graphic image of connections between major points and to smaller points

During RSA Conference 2016, Neustar will preview some findings from our upcoming Security Operations Center (SOC) Report. The report chronicles attacks that the Neustar SOC team spotted and mitigated in 2015. As part of a three-part series covering different aspects of the SOC findings, this blog post profiles multi-vector attacks, a troubling trend on the rise.

Multi-vector attacks are strikes that utilize an array of technological weapons, stages, and strategies to combat a company’s defenses. Unlike a traditional DDoS attack, which has a single capability and usually relies on brute force to overwhelm its target, multi-vector attacks can be used to launch a series of coordinated assaults of different intensities and objectives.

Since multi-vector attacks often require more deployment time and effort than a standard DDoS attack, they’re increasingly being used by motivated and seasoned criminals who have more sophistication than to rely on a defensible six dollar stressor website.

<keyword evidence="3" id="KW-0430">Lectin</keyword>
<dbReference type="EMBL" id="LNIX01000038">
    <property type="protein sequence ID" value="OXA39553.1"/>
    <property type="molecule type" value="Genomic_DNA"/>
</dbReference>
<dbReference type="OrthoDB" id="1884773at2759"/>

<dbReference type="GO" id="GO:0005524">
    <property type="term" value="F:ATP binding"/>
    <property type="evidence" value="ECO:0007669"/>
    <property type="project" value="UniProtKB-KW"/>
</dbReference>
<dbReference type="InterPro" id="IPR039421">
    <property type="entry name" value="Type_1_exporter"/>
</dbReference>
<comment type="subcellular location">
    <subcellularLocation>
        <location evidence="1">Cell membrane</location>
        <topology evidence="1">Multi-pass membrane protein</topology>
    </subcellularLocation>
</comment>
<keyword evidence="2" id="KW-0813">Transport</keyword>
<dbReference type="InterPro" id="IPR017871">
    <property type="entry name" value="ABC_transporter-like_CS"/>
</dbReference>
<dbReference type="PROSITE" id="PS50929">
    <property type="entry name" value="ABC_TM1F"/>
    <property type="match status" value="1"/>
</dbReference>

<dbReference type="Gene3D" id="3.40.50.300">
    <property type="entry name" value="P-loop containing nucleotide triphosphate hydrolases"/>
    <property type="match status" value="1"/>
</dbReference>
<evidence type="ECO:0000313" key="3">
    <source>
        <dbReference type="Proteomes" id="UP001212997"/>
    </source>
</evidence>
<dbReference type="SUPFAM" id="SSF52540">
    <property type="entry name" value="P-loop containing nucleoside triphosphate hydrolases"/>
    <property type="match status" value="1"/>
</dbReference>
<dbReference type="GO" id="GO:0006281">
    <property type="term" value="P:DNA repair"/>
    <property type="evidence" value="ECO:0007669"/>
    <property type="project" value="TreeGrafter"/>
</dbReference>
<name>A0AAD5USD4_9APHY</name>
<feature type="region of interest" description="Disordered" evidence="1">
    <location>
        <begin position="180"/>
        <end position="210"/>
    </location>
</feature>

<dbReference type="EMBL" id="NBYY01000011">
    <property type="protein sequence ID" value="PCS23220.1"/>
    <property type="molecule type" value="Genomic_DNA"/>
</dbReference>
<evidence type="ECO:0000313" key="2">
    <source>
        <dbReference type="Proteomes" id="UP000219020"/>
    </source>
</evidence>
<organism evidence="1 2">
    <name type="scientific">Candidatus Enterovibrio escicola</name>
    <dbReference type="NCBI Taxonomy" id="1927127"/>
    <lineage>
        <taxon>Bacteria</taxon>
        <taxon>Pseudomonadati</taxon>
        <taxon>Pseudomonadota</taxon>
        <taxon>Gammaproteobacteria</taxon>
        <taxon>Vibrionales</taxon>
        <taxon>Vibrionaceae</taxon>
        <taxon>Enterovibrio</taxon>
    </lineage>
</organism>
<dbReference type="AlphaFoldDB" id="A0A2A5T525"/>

Consider these stats from the SOC:

  • 57 percent of multi-vector attacks involved reflection attacks
  • 47 percent of multi-vector attacks occurred in Q4
  • 43 percent of multi-vector attacks were less than 1 Gbps

The last figure, 43 percent of multi-vector attacks were less than 1 Gbps, underscores the significance of “low and slow” attacks that often serve as smokescreens. As an assault that often arrives in waves, low volume, multi-vector attacks can often appear as a minor annoyance. But in the big picture, they can do just enough to keep an IT team busy while setting the stage for the insertion of malware or exfiltration of important company information.

With every seeming “mistake” or “blocked attempt,” the criminals use their attacks to run reconnaissance on defenses, and adjust their tactics accordingly.

As Rodney Joffe, Neustar Senior Vice President and Fellow has often said, “the bad guy knows that when it comes to breaching a system, just enough is good enough.” And with the proliferation of multi-vector attacks, the defensive bar must continue to be raised.